Fake Survival Data for the Disease Progression Model

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In a previous post, I showed some examples of simulating fake data from a few packages that are useful for common simulation tasks and indicated that I would be following up with a look at simulating survival data. A tremendous amount of work in survival analysis has been done in R1 and it will take some time to explore what’s out there. In this first post, I am just going to jump into the ocean of ideas and see if I can fish out and interesting example.

Markov models are commonly used in Health Care Economics to model the progression of a disease, and the efficacy and potential benefits of various treatments. One popular approach is to consider cohorts of patients who move through the three states of being healthy (no disease progression), diseased (some level of disease progression) and dead.

The following figure illustrates the process. (I will explain the labeling on the arrows below).

These kinds of models are commonly called multi-state models in the survival literature. In the simplest case, disease progression might be modeled as a discrete time Markov chain where patients move from state-to-state according to a matrix of transition probabilities which govern how the process develops at discrete time intervals. However, for many studies, limiting transitions to discrete, uniform intervals is a little too simplistic. For example, in most cases, the exact time when a patient “progresses” from healthy to deceased is not observed. To account for this, modelers frequently consider Continuous Time Markov Chain which allow modeling the distribution of time spent in each state as well as the state-to-state transitions.

One way to define a continuous time Markov chain is as a continuous time process that takes values in a discrete state space and obeys the Markov property where the transition to a future state depends only on the present and not on the past.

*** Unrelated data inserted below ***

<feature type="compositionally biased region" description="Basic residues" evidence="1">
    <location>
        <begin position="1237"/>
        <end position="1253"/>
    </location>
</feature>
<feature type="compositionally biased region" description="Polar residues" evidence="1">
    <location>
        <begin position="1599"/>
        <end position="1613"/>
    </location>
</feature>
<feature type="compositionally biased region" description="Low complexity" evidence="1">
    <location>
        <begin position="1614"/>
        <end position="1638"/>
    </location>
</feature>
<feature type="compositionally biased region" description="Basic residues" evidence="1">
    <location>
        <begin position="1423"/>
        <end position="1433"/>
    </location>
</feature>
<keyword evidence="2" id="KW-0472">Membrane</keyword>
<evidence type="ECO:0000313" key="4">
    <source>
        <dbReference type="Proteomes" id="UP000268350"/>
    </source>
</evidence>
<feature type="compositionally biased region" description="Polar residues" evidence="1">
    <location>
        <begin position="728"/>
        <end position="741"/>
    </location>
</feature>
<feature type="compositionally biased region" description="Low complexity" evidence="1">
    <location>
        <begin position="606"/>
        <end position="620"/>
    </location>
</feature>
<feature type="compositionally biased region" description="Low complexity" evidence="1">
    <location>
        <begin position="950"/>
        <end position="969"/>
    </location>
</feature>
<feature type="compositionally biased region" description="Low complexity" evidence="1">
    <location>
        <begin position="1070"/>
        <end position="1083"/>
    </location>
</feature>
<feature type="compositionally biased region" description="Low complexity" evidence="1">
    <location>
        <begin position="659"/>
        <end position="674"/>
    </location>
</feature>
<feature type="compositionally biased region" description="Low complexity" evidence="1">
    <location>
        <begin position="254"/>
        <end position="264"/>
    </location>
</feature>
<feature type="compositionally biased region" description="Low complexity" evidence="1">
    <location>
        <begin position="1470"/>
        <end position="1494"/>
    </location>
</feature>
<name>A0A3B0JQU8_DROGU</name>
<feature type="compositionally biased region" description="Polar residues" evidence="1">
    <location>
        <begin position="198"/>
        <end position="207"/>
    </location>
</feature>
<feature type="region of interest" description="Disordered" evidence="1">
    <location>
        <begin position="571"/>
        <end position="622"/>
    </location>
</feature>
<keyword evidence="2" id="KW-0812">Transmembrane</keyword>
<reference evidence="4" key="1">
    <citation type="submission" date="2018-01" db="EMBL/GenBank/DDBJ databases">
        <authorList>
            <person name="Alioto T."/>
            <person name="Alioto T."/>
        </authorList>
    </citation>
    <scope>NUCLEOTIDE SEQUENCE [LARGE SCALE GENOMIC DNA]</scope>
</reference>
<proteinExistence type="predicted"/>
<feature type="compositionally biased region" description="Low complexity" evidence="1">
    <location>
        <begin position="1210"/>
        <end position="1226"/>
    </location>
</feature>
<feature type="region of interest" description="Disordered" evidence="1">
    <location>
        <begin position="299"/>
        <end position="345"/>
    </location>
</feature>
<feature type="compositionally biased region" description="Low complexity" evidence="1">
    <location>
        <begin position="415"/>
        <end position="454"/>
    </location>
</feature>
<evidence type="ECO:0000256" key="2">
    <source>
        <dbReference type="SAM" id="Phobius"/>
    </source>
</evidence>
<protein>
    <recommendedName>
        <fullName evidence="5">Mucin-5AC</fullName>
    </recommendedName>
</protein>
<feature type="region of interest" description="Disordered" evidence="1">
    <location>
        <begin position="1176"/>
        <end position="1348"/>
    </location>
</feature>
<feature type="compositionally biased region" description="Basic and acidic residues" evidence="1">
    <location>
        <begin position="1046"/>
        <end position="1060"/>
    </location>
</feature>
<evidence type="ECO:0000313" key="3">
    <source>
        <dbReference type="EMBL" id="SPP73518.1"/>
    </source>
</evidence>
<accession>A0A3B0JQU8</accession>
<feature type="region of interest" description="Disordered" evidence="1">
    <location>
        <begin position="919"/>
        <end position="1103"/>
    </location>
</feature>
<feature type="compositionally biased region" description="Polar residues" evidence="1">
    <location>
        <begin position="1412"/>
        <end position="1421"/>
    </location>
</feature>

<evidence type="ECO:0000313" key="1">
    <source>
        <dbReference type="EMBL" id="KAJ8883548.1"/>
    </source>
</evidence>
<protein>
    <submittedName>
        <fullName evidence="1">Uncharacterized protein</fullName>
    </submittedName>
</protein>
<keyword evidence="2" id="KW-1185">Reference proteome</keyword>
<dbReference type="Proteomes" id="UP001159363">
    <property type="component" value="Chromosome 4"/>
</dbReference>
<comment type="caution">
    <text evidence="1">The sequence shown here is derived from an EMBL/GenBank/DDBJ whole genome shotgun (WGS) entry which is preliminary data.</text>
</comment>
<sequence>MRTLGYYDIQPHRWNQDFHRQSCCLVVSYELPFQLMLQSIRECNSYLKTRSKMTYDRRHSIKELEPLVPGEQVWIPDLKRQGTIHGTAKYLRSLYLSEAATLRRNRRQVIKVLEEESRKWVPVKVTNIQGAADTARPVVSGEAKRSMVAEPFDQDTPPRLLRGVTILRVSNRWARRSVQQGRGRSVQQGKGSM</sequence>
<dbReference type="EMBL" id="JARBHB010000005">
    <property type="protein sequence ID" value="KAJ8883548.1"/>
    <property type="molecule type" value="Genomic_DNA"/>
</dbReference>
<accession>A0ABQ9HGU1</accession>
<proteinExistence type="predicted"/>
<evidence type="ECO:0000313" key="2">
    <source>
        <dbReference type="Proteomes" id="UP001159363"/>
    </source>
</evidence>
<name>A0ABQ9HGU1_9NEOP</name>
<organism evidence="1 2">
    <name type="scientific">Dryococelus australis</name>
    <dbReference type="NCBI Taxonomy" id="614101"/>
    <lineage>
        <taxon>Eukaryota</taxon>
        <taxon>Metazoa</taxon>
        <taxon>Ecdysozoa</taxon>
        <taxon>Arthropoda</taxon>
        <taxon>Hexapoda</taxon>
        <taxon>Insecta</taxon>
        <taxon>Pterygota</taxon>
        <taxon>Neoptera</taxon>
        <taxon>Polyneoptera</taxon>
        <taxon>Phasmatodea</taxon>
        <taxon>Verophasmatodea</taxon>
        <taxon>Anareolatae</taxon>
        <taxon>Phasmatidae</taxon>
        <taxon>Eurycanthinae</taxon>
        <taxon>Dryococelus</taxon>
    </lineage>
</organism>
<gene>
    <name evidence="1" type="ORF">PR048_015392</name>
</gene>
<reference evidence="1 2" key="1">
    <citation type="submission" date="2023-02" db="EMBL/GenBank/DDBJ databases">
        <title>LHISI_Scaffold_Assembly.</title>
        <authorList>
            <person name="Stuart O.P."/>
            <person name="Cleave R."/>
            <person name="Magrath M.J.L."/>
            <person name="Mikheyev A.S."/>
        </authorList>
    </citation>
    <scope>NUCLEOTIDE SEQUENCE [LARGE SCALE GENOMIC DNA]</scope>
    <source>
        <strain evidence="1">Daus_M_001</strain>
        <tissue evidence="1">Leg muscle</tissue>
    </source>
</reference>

A continuous-time stochastic process \(X_{t}, t \geq 0\) with discrete state space S is a continuous-time Markov chain if:
\[P(X_{t+s}=j \:|\: X_{s}=i), X_u = x_u, 0 \leq u < s) = P(X_{t+s}=j \: | \: X_{s}=i)\] \[ \forall s,t \geq 0 \:, i, j, x_{u} \in S, \: 0 \leq u < s \]
If the process does not depend on the the particular value of s (the time when the process is in state i) then it is said to be time homogeneous. For a very readable account of how the definition above along with the assumption of time homogeneity ensure both the Markov property and that the time the process spends in the various states will be exponentially distributed, see Chapter 7 of Dobrow (2016).

One more bit of theory before we get to the example: unlike discrete time Markov chains, the development of a continuous time process is not driven by a transition matrix. Instead, state transition probabilities are generated by a matrix, Q, that gives the instantaneous rates of going from one state to another. Transition probabilities for any time, t, are then calculated from Q using matrix exponentiation.

\[P(t)=e^Q\]
The following is the Q matrix for our three state disease progression model. Notice, that this is not a stochastic matrix: the rows sum to 0 not to 1. The basic idea is that the rate of flow into a state i is equal to the flow out of i. The final row is all zeroes in our Q matrix because death is an absorbing state and there are not transitions back to healthy from diseased.

\[Q = \begin{pmatrix}
\ -(q_{12} + q_{13}) & q_{12} & q_{13}) \\
\ 0 & -q_{23} & q_{23} \\
\ 0 & 0 & 0
\end{pmatrix} \]

Armed with a little bit of theory, let’s see how continuous time Markov chains can be used both to simulate survival data and also to fit a model to the fake data.

Generating Simulated Survival Data

The following is essentially the example on page 12 of the pdf for the genSurv package2 listed in the CRAN Survival Task View. This shows how to use the genTHMM() function to simulate data from a time homogeneous, continuous time Markov Chain. In the code below, the model.cens parameter indicates that censoring is accomplished via a uniform distribution over the interval [0, cens.par]. A covariate is generated by a uniform distribution over the interval [0, covar] and enters the model through the equation:

\[q_{i,j} = \lambda_{i,j} exp(\beta_{i,j} \cdot v)\]
where \(\lambda_{i,j}\) is the base rate, parameter rate for the genTHMM() function and \(\beta_{i,j}\) are the regression coefficients, beta in the function. In the code below, we use the covariate output to create a sex covariate.

set.seed(1234)
thmmdata <- genTHMM( n=100, model.cens="uniform", # censorship model
                     cens.par = 20, 
                     beta = c(0.01,0.08,0.05),
                     covar = 1, 
                     rate = c(0.1,0.05,0.08) )
                     
df <- thmmdata %>% mutate(sex = if_else(covariate <= .5,0,1 ))
df <- df %>% mutate_if(is.numeric, round, 3)
head(df,11)
##    PTNUM   time state covariate sex
## 1      1  0.000     1     0.114   0
## 2      1  2.183     2     0.114   0